EPA continues to change startup, shutdown and malfunction (SSM) conditions throughout the Clean Air Act regulatory scheme.  The changes are a direct response to a number of petitions and court cases brought by environmental groups over the last several years.

As a reminder, sources have been allowed to show that excess emissions during SSM events were unavoidable as long as the demonstrations complied with EPA’s SSM Policy.  Both state and federal rules set up a variety of schemes to allow sources to make a showing that excess emissions were excusable in some way.  However, in light of the challenges and court holdings, including a 2011 petition for rulemaking by Sierra Club and the D.C. Circuit’s April 2014 decision in NRDC v. EPA, 749 F.3d 1055 (D.C. Cir. 2014), EPA has now proposed that the manner of showing “excuses” during SSM events be bound within a tight set of principles.[1]  EPA has stated that, “in order for an affirmative defense provision to be consistent with the CAA, it:

  • (i) [h]as to be narrowly drawn to address only those excess emissions that are unavoidable;
  • (ii) cannot interfere with the requirement that the emission limitations apply continuously (i.e., cannot provide relief from injunctive relief); and
  • (iii) cannot interfere with the overarching requirements of the CAA, such as attaining and maintaining the [National Ambient Air Quality Standards].”

As a result, EPA has determined the following provisions are impermissible:

  1. Enforcement discretion provisions.  No provision excusing SSM may have the effect of removing an emission exceedance from the jurisdiction of any administrative or federal court.  Sections 113 and 304 of the CAA allow “any person” to judicially seek to enjoin a source from causing excess emissions.  79 Fed. Reg. 55,929 (Sept. 17, 2014).
  2. Automatic exemptions.  Any provision that exempts sources’ emissions from constituting violations based on a showing that certain conditions existed during excess emissions is not allowed.  Id. at 55, 926.
  3. Director’s Discretion Provisions.  No provision that purports to allow a state or federal air agency to “deem” excess emission events as non-violations is acceptable.  A state or federal regulator cannot remove SSM events from enforcement by citizen groups by simply “deeming” them non-violations.  Any such “director’s discretion” provision violates the principle that sources be continuously in compliance,  Id.

EPA is now taking steps to ensure that state SIPs and federal rules under the CAA comply with these principles.  According to EPA, the court’s decision in NRDC v. EPA applies to enforcement under the CAA generally, not just under one specific program.  To that end, it has proposed or finalized rules requiring changes to state SIPs.  In a February 2013 proposal, EPA seeks to require 36 states to remove affirmative defense provisions in SIPs for startup and shutdown events.  78 Fed. Reg. 12,459 (Feb. 22, 2013).  In its September 17, 2014 supplemental proposal, EPA identifies 17 states (2 in addition to the previous 36) that must modify existing provisions in SIPs for malfunction events.  79 Fed. Reg. 55,919 (Sept. 17, 2014).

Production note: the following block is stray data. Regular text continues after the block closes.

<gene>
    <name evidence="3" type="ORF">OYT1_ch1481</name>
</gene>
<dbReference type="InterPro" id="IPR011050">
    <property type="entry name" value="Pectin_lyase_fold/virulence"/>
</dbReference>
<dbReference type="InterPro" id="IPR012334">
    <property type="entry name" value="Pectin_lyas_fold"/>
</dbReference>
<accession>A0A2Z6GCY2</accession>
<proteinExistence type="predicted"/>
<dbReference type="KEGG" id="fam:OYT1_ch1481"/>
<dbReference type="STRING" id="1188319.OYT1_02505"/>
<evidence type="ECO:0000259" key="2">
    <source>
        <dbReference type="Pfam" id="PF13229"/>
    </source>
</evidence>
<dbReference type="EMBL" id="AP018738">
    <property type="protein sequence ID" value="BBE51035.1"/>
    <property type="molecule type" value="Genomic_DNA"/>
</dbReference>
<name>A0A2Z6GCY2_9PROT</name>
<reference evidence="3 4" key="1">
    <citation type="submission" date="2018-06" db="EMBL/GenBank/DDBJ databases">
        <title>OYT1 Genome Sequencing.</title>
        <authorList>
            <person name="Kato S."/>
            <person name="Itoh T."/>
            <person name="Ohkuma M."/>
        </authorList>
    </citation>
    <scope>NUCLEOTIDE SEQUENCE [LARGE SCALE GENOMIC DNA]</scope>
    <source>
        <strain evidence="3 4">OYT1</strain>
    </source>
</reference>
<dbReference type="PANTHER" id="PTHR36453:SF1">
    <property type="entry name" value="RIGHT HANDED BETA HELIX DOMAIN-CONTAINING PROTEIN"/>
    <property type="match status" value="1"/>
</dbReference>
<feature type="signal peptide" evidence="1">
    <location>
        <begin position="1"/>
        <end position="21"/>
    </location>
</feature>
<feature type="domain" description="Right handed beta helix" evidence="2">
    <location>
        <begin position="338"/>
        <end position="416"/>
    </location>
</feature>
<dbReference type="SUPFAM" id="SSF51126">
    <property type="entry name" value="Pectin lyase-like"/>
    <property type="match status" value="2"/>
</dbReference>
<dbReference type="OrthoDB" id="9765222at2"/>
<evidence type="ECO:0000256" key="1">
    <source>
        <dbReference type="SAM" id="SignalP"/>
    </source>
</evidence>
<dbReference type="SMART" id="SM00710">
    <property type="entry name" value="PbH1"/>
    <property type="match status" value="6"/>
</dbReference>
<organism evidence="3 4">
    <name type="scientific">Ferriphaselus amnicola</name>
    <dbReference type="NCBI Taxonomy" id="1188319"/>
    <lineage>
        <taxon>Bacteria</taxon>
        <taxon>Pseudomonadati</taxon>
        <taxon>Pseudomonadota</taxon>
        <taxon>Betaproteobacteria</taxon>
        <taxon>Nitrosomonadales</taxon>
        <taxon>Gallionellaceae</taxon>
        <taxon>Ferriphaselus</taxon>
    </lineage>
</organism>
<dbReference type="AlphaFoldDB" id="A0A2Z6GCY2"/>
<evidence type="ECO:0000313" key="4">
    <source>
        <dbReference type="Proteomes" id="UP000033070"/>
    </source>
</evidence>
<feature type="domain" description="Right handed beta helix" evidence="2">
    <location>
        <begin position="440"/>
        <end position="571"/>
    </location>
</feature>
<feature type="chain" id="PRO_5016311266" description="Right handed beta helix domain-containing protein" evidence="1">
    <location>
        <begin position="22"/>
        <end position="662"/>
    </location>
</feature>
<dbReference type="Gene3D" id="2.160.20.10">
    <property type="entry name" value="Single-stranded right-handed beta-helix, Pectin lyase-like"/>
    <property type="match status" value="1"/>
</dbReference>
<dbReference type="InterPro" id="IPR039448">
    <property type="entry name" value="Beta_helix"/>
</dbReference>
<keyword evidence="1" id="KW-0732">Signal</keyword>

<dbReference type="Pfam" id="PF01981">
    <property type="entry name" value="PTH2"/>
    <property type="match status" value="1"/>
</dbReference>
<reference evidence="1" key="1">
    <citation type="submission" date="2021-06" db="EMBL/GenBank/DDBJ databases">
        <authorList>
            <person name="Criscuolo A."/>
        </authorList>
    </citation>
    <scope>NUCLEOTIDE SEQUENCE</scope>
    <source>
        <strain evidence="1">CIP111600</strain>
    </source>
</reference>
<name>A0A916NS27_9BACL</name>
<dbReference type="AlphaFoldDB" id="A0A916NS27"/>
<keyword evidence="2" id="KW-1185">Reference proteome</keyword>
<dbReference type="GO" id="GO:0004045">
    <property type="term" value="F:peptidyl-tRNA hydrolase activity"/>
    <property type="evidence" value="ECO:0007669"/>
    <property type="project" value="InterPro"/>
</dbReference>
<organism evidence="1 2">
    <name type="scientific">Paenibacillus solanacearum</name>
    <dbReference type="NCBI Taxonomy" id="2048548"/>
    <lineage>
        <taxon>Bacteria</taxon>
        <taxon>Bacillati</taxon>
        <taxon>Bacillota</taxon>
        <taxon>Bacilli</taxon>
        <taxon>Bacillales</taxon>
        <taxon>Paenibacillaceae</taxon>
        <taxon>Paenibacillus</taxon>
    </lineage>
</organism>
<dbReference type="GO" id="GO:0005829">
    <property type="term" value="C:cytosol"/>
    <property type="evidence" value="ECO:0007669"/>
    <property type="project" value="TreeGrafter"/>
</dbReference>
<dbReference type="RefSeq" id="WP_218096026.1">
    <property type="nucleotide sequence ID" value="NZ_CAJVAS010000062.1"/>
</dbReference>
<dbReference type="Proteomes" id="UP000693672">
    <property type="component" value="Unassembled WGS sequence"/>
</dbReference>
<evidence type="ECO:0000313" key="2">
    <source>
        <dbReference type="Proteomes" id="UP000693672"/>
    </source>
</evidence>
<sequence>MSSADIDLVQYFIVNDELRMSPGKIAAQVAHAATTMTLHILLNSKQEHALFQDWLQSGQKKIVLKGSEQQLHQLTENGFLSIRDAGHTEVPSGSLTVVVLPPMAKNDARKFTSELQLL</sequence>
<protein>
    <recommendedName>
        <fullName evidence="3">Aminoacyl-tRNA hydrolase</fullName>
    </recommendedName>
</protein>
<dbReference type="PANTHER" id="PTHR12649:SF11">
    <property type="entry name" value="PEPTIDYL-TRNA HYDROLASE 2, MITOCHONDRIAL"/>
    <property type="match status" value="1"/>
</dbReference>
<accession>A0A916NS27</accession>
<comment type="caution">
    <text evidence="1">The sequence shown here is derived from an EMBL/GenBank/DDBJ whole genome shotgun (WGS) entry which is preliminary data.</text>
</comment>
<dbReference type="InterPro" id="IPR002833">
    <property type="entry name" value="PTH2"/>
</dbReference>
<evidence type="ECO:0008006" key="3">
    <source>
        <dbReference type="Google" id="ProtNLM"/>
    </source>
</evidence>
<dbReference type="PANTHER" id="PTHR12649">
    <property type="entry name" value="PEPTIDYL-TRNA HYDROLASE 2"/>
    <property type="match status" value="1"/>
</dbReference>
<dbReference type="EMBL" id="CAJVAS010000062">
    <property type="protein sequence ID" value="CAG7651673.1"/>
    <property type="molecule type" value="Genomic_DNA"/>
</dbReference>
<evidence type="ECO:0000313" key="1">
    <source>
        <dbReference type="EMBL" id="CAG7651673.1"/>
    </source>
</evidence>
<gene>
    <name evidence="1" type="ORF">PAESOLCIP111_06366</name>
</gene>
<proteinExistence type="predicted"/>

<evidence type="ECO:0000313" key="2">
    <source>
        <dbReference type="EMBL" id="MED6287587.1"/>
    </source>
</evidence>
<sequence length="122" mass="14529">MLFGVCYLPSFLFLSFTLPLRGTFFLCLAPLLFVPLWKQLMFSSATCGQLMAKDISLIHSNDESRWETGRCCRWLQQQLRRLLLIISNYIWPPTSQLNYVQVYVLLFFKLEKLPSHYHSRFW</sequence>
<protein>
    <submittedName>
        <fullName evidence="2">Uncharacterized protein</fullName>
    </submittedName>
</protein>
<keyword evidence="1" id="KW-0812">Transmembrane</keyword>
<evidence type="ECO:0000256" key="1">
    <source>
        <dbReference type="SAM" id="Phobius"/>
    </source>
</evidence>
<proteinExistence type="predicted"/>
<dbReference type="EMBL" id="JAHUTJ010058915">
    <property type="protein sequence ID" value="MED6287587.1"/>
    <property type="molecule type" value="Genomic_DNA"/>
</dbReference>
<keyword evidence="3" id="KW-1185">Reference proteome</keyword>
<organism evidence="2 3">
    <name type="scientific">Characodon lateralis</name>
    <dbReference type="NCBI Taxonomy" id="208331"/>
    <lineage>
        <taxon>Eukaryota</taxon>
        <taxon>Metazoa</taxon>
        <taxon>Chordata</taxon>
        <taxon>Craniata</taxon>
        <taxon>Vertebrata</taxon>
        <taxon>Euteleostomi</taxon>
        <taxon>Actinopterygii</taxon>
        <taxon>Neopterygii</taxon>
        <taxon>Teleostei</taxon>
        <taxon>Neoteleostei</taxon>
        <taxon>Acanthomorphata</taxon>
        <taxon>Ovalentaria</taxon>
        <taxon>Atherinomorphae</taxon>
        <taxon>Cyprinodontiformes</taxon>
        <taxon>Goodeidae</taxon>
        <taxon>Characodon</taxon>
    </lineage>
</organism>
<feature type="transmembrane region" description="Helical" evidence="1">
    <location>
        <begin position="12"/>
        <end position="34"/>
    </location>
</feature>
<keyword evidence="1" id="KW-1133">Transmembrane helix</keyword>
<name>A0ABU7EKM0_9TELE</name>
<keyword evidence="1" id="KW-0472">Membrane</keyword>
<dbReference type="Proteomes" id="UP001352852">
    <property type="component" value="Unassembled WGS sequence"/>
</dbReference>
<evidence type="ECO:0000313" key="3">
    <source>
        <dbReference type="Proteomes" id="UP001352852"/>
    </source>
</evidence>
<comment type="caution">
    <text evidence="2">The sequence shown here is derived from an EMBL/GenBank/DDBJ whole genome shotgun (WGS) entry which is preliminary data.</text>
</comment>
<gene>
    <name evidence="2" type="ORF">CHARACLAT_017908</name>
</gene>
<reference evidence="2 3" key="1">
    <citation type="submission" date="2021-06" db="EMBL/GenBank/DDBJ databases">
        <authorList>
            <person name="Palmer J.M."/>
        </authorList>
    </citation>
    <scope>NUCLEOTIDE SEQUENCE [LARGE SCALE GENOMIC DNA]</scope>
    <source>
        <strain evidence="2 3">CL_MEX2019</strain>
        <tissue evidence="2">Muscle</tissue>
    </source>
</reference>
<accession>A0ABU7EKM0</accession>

EPA is revising SSM provisions in existing new source performance standards (NSPS) and national emission standards for hazardous air pollutants (NESHAP) for various sources.  For example:

  • In July 2014, EPA proposed amendments to the NSPS for the oil and natural gas sector which would result in the total removal of the affirmative defense to civil penalties for violations caused by malfunctions.  79 Fed. Reg. 41,752 (Jul. 17, 2014).
  • On November 19, 2014, EPA completed reconsideration and issued final changes to the NESHAP for power plants (Mercury and Air Toxic Standards or MATS) and Utility NSPS Startup and Shutdown Requirements.  79 Fed. Reg. 68,777 (Nov. 19, 2014).  Under the final rule, EGUs may select between two definitions of startup.  The new alternative definition of startup allows more time before the EGU must comply with numeric limits as long as the unit complies with certain work practice standards, including the use of clean fuels (such as natural gas), engaging particulate matter controls within one hour of adding the primary fuel, and providing EPA with additional information on the specific history and characteristics of the unit (i.e. semiannual reports identifying each instance of startup or shutdown, specifying when clean fuel use begins and ends and primary fuel use starts or ends, and the hourly clean fuel usage, heat input, and electrical output).
  • On December 1, 2014, EPA proposed to delete the affirmative defense provision for emissions of hazardous air pollutants during malfunctions in the NESHAP for new and existing major source boilers and process heaters.[2]  Among other clarifying changes and corrections, EPA proposes to add an alternate definition of startup and an alternate work practice provision requiring the use of clean fuels and pollution control devices.

We can expect additional similar rulemakings from EPA in the near future.  The effect of these proposed and final revisions are source-specific.  Please contact any member of the Schiff Hardin Environmental Group with questions about these regulations and cases.


[1] 78 Fed. Reg. 12,470 (Feb. 22, 2013); 79 Fed. Reg. 55,929 (Sept. 17, 2014).

[2] The proposal is not yet published in the Federal Register.